Saudi Arabia ‘steps up’ crackdown on human rights activists, watchdog claims

Four prominent dissidents sentenced to jail time in January alone, Human Rights Watch says

Tuesday 07 February 2017 10:52
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Demonstrators in Berlin protest outside Germany's Saudi Arabian embassy on January 8 2016 against the detention of Saudi blogger  Raif Badawi and human rights activist and lawyer Waleed Abu Alkhair. Both men remain in prison and face lashes for charges re
Demonstrators in Berlin protest outside Germany's Saudi Arabian embassy on January 8 2016 against the detention of Saudi blogger Raif Badawi and human rights activist and lawyer Waleed Abu Alkhair. Both men remain in prison and face lashes for charges re

The Kingdom of Saudi Arabia is persecuting prominent activists and other dissidents with renewed zeal so far into 2017, a human rights monitor has claimed.

Two people were sentenced to lengthy jail terms and two more detained without change in January alone, New York-based Human Rights Watch (HRW) says.

The four were arrested after being accused of contact with international media and rights organisations, detentions which HRW says fit a “pattern of ongoing repression against peaceful advocates and dissidents, including harassment, intimidation, smear campaigns, travel bans, detention, and prosecution.”

At least 20 prominent critics of the Saudi kingdom’s repressive stance on women’s rights and issues such as capital punishment have been sentenced to jail terms of as long as 15 years since 2011.

People who defy the strictly conservative country’s laws are routinely charged with vague offences such as “breaking allegiance to the ruler” or participating in protests - the broad terms of which have been criticised internationally for not constituting recognisable crimes.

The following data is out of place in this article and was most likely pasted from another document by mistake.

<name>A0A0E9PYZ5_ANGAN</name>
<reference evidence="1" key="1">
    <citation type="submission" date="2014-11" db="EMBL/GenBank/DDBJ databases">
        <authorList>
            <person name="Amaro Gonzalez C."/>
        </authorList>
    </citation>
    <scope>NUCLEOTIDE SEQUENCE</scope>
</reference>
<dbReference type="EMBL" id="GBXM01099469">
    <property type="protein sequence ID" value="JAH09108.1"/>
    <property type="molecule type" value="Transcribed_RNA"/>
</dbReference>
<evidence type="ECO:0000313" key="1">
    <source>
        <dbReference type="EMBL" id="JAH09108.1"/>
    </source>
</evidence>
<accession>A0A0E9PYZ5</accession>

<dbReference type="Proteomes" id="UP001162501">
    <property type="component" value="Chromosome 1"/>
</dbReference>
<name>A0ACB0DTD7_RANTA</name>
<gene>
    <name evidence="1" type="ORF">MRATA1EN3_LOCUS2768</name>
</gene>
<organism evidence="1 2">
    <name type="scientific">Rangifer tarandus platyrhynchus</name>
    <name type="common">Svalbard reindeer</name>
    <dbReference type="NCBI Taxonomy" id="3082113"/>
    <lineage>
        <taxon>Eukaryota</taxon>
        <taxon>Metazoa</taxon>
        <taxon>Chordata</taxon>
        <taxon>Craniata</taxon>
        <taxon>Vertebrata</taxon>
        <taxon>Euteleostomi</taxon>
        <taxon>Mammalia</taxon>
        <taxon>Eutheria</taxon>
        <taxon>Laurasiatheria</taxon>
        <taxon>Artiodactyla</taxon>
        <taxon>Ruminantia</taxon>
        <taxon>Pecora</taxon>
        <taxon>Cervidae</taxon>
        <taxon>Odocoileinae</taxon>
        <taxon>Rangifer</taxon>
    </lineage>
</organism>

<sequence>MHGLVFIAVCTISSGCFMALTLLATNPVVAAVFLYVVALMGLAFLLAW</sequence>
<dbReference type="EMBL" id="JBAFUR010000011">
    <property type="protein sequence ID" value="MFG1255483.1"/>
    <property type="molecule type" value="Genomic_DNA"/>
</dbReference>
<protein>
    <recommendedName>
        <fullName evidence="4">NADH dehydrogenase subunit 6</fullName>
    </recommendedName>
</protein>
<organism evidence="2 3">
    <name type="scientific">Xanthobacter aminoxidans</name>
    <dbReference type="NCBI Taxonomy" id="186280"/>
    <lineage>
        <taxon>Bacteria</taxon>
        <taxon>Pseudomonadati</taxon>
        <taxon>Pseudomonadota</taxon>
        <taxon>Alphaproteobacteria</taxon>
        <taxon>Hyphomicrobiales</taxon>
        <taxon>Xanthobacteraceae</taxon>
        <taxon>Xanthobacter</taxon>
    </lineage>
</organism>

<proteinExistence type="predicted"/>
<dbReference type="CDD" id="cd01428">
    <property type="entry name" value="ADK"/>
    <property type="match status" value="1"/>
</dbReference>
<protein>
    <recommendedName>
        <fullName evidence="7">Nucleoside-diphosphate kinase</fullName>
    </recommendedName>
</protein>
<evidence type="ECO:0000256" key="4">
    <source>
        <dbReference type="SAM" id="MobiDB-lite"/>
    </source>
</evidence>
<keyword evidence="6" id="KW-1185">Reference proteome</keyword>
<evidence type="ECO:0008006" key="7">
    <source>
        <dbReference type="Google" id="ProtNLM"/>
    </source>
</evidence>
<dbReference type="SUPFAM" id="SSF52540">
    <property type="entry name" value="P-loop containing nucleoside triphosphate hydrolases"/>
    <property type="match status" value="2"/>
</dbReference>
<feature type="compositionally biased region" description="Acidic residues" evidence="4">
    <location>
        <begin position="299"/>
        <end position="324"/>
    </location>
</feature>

Authorities in Saudi Arabia have used a viral party video to identify and arrest partygoers in the country.

“Saudi Arabia is trying to silence and lock away anyone who doesn’t toe the official line or dares to express an independent view on politics, religion, or human rights,” said Sarah Leah Whitson, Middle East director at Human Rights Watch.

“When will the Saudi authorities understand that talking to the media or an international organisation should not be a crime?”

The kingdom has ratified the Arab Charter on Human Rights, which guarantees the right to freedom of opinion and expression.

“Saudi Arabia repeatedly demonstrates its complete intolerance toward citizens who speak out for human rights and reform,” Ms Whitson added.

Saudi Arabia’s embassy to the UK did not respond to The Independent’s repeated requests for comment.

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